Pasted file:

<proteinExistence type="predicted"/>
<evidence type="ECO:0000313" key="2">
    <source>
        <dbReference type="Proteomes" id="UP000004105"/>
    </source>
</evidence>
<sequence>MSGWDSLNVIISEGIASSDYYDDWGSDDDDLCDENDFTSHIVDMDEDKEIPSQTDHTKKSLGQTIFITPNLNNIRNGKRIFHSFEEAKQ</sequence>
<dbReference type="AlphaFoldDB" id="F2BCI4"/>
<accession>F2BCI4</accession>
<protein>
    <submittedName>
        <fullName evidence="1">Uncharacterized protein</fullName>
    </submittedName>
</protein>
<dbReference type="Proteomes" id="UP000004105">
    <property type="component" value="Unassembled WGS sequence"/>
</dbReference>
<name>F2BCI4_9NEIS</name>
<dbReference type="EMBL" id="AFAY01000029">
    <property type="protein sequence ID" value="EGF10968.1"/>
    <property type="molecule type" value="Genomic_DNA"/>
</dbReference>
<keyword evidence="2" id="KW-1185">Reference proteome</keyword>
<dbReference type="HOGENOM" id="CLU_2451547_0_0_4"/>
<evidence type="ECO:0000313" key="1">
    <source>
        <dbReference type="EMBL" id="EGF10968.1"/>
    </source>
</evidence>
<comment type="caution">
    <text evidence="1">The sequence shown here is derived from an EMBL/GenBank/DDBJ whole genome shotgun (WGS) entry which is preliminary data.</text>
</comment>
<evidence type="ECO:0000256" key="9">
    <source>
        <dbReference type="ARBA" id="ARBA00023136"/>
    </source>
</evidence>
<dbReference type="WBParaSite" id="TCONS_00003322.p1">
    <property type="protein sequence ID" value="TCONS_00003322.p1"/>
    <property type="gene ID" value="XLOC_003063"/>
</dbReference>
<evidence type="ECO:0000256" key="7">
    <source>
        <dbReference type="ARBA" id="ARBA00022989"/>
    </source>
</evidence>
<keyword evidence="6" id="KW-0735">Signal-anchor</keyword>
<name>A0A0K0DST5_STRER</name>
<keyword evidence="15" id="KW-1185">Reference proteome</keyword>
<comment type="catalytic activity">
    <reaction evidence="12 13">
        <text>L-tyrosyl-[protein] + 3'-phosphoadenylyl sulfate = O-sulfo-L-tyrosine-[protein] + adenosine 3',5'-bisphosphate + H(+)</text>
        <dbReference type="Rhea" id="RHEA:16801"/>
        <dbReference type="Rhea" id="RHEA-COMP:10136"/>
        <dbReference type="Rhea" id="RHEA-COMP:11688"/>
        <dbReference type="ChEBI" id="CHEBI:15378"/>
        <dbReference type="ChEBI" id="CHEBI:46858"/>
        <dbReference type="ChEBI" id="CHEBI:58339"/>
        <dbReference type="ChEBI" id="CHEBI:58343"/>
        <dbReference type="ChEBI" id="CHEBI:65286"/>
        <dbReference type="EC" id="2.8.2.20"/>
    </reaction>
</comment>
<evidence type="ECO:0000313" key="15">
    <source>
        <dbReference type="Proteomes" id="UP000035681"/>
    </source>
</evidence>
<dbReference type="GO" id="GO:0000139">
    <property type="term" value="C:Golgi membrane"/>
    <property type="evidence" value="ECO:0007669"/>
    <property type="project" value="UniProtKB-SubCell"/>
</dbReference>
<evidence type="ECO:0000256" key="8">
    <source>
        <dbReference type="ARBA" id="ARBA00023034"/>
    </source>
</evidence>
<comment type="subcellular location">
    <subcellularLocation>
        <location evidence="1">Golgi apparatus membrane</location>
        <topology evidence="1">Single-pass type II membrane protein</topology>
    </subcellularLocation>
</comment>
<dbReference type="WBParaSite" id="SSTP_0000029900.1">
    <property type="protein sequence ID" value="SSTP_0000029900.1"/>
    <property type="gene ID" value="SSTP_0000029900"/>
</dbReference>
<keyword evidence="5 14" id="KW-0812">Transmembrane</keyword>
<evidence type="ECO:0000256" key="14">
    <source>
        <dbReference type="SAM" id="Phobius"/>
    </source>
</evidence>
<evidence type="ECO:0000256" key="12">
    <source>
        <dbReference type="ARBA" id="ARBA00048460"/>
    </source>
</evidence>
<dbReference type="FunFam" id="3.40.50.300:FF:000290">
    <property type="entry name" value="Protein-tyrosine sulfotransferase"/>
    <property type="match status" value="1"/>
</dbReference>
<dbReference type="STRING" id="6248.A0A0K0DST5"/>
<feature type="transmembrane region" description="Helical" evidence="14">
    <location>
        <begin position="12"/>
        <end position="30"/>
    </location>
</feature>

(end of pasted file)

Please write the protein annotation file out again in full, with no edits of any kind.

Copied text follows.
<proteinExistence type="predicted"/>
<evidence type="ECO:0000313" key="2">
    <source>
        <dbReference type="Proteomes" id="UP000004105"/>
    </source>
</evidence>
<sequence>MSGWDSLNVIISEGIASSDYYDDWGSDDDDLCDENDFTSHIVDMDEDKEIPSQTDHTKKSLGQTIFITPNLNNIRNGKRIFHSFEEAKQ</sequence>
<dbReference type="AlphaFoldDB" id="F2BCI4"/>
<accession>F2BCI4</accession>
<protein>
    <submittedName>
        <fullName evidence="1">Uncharacterized protein</fullName>
    </submittedName>
</protein>
<dbReference type="Proteomes" id="UP000004105">
    <property type="component" value="Unassembled WGS sequence"/>
</dbReference>
<name>F2BCI4_9NEIS</name>
<dbReference type="EMBL" id="AFAY01000029">
    <property type="protein sequence ID" value="EGF10968.1"/>
    <property type="molecule type" value="Genomic_DNA"/>
</dbReference>
<keyword evidence="2" id="KW-1185">Reference proteome</keyword>
<dbReference type="HOGENOM" id="CLU_2451547_0_0_4"/>
<evidence type="ECO:0000313" key="1">
    <source>
        <dbReference type="EMBL" id="EGF10968.1"/>
    </source>
</evidence>
<comment type="caution">
    <text evidence="1">The sequence shown here is derived from an EMBL/GenBank/DDBJ whole genome shotgun (WGS) entry which is preliminary data.</text>
</comment>
<evidence type="ECO:0000256" key="9">
    <source>
        <dbReference type="ARBA" id="ARBA00023136"/>
    </source>
</evidence>
<dbReference type="WBParaSite" id="TCONS_00003322.p1">
    <property type="protein sequence ID" value="TCONS_00003322.p1"/>
    <property type="gene ID" value="XLOC_003063"/>
</dbReference>
<evidence type="ECO:0000256" key="7">
    <source>
        <dbReference type="ARBA" id="ARBA00022989"/>
    </source>
</evidence>
<keyword evidence="6" id="KW-0735">Signal-anchor</keyword>
<name>A0A0K0DST5_STRER</name>
<keyword evidence="15" id="KW-1185">Reference proteome</keyword>
<comment type="catalytic activity">
    <reaction evidence="12 13">
        <text>L-tyrosyl-[protein] + 3'-phosphoadenylyl sulfate = O-sulfo-L-tyrosine-[protein] + adenosine 3',5'-bisphosphate + H(+)</text>
        <dbReference type="Rhea" id="RHEA:16801"/>
        <dbReference type="Rhea" id="RHEA-COMP:10136"/>
        <dbReference type="Rhea" id="RHEA-COMP:11688"/>
        <dbReference type="ChEBI" id="CHEBI:15378"/>
        <dbReference type="ChEBI" id="CHEBI:46858"/>
        <dbReference type="ChEBI" id="CHEBI:58339"/>
        <dbReference type="ChEBI" id="CHEBI:58343"/>
        <dbReference type="ChEBI" id="CHEBI:65286"/>
        <dbReference type="EC" id="2.8.2.20"/>
    </reaction>
</comment>
<evidence type="ECO:0000313" key="15">
    <source>
        <dbReference type="Proteomes" id="UP000035681"/>
    </source>
</evidence>
<dbReference type="GO" id="GO:0000139">
    <property type="term" value="C:Golgi membrane"/>
    <property type="evidence" value="ECO:0007669"/>
    <property type="project" value="UniProtKB-SubCell"/>
</dbReference>
<evidence type="ECO:0000256" key="8">
    <source>
        <dbReference type="ARBA" id="ARBA00023034"/>
    </source>
</evidence>
<comment type="subcellular location">
    <subcellularLocation>
        <location evidence="1">Golgi apparatus membrane</location>
        <topology evidence="1">Single-pass type II membrane protein</topology>
    </subcellularLocation>
</comment>
<dbReference type="WBParaSite" id="SSTP_0000029900.1">
    <property type="protein sequence ID" value="SSTP_0000029900.1"/>
    <property type="gene ID" value="SSTP_0000029900"/>
</dbReference>
<keyword evidence="5 14" id="KW-0812">Transmembrane</keyword>
<evidence type="ECO:0000256" key="14">
    <source>
        <dbReference type="SAM" id="Phobius"/>
    </source>
</evidence>
<evidence type="ECO:0000256" key="12">
    <source>
        <dbReference type="ARBA" id="ARBA00048460"/>
    </source>
</evidence>
<dbReference type="FunFam" id="3.40.50.300:FF:000290">
    <property type="entry name" value="Protein-tyrosine sulfotransferase"/>
    <property type="match status" value="1"/>
</dbReference>
<dbReference type="STRING" id="6248.A0A0K0DST5"/>
<feature type="transmembrane region" description="Helical" evidence="14">
    <location>
        <begin position="12"/>
        <end position="30"/>
    </location>
</feature>